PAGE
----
“An incredible route from the shores of beautiful lakes to a goat traverse among the mountains.”
— Jake Bramante
Birding · Fall Colors · Lake · River/Creek · Views · Wildflowers · Wildlife
Bring bear spray. A persistent snowfield on the north side of Mt. Morgan can be tricky, but also can be avoided earlier in spring by heading down the ridgeline down to Cutbank Pass.
Rock can be loose, but the trip is incredible.
The trail starts at the campground in Two Medicine. It crosses Two Medicine Creek via a nice footbridge into some trees, briefly along the small Pray Lake, through some trees, then along the north shore of Two Medicine Lake.
The trail along the shore of Two Medicine Lake is a wonderful, level affair, bouncing between forest and avalanche chute giving you a nice balance of views and shade.
Near the head of the lake, the trail breaks off, works its way through a large avalanche chute, then enters the forest and begins to climb. The climb is gradual at first, then it passes the Dawson Cutoff
that heads to the boat dock and Upper Two Medicine Lake. Past the split, the trail spends more time in the open, but also climbs very steeply. Pumpelly Pillar Spire dominates the landscape which you frequently stop to enjoy as you catch your breath. You'll enter into more trees, and the trail levels off as you near the spur trail to No Name Lake and its campground.
The trail continues on into Bighorn Basin, so named for the sheep which are common in the area, so keep your eyes peeled as you climb. The trail transitions from trees and beargrass to predominately open meadows to rock. This transition comes quickly as you rapidly gain elevation. A look back down gives you a bird's eye view of Two Medicine Lake. After some switchbacks and elevation, the trail turns and makes its way towards Dawson Pass.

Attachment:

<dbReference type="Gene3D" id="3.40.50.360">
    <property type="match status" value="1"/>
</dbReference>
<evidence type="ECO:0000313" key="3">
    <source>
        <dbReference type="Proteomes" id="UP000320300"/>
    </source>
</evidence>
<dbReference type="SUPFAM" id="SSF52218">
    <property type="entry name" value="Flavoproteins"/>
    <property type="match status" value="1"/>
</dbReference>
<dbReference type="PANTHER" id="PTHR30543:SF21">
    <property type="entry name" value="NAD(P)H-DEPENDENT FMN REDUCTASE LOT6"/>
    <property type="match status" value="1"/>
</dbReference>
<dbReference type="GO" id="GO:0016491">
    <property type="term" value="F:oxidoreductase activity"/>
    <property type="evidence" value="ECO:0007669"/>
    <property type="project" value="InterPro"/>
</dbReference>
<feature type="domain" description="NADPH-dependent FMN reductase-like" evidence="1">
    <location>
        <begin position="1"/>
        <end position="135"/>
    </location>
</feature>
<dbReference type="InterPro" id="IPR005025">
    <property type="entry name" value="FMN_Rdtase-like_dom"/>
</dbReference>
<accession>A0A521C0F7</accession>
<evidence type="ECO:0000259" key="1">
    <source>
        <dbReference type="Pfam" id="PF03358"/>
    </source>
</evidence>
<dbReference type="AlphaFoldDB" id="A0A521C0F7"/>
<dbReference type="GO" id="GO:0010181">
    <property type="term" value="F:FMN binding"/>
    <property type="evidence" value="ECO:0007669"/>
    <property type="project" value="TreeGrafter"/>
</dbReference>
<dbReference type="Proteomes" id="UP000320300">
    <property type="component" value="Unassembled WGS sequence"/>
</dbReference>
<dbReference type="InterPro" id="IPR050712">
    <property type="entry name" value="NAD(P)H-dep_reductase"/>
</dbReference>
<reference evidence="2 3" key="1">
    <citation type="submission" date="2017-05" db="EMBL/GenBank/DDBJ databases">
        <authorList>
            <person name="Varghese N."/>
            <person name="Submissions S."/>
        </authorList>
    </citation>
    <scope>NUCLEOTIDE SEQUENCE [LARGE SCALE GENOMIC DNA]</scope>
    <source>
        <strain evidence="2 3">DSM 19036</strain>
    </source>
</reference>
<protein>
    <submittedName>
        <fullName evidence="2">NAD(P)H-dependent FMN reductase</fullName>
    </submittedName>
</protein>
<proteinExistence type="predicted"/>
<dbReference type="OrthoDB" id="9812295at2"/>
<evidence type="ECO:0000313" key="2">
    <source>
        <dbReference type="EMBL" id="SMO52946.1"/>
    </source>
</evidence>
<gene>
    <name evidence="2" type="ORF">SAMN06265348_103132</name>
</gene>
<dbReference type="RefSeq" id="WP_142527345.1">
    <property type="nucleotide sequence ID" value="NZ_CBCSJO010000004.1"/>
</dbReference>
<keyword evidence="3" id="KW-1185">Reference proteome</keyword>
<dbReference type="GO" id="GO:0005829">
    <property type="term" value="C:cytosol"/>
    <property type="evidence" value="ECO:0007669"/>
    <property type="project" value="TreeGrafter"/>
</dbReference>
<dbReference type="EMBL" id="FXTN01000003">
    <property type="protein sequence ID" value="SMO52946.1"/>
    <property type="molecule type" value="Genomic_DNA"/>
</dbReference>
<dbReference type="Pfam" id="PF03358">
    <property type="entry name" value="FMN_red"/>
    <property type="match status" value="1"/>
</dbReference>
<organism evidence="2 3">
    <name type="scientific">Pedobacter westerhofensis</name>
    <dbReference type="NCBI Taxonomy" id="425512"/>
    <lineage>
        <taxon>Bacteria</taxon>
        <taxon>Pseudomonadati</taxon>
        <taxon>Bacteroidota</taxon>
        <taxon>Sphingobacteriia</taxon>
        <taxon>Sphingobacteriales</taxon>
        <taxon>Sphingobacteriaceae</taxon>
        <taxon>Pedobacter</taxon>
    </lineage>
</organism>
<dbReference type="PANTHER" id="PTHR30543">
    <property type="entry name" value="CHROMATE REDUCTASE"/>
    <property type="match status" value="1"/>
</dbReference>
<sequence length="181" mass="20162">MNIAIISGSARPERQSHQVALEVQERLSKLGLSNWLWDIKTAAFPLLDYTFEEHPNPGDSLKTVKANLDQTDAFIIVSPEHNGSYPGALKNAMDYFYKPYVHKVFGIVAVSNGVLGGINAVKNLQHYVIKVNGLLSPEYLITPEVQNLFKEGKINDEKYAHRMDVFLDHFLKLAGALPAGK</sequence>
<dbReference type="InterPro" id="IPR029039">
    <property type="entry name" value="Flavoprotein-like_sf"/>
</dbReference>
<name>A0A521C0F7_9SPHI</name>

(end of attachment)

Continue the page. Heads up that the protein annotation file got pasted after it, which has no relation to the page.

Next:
The reveal of the next drainage which is the headwaters of Nyack Creek, explodes into view at the pass. Both sides of the pass feature views which are an inspired delight to the eyes. Looking west, Mt. Phillips dominates the view with Mt. Stimson standing tall behind it to the north.
From here, the trail works its way up a ridgeline off Flinsch Peak before turning back towards the west and wrapping around north towards Pitamakan Pass
. This next section may have too much exposure for some, but this top of the world traverse can only be experienced.
As you reach the saddle between Flinsch Peak and Mt. Morgan, an overlook of Oldman Lake and the Dry Fork drainage is fantastic. Keep an eye out for mountain goats below you along the cliffs.
The trail wraps around a couple of ridges of Mt. Morgan providing ample viewpoints and photos before dropping down to the Cutbank Pass trail and down to Pitamakan Pass
This content was created by Jake Bramante of Hike 734. Visit hike734.com
for more expert Glacier content and maps that help you decide which trail to run.
Flora & Fauna
Wide variety of flowers from beargrass to arnica to anemones and paintbrush. Small mammals range from tree squirrels and chipmunks to marmots and golden-mantled squirrels. Bighorn sheep, mountain goats, and deer are frequent while moose, black bears and grizzlies may be spotted as well. Birds are varied from chickadees and finches to hawks and eagles to waterfowl.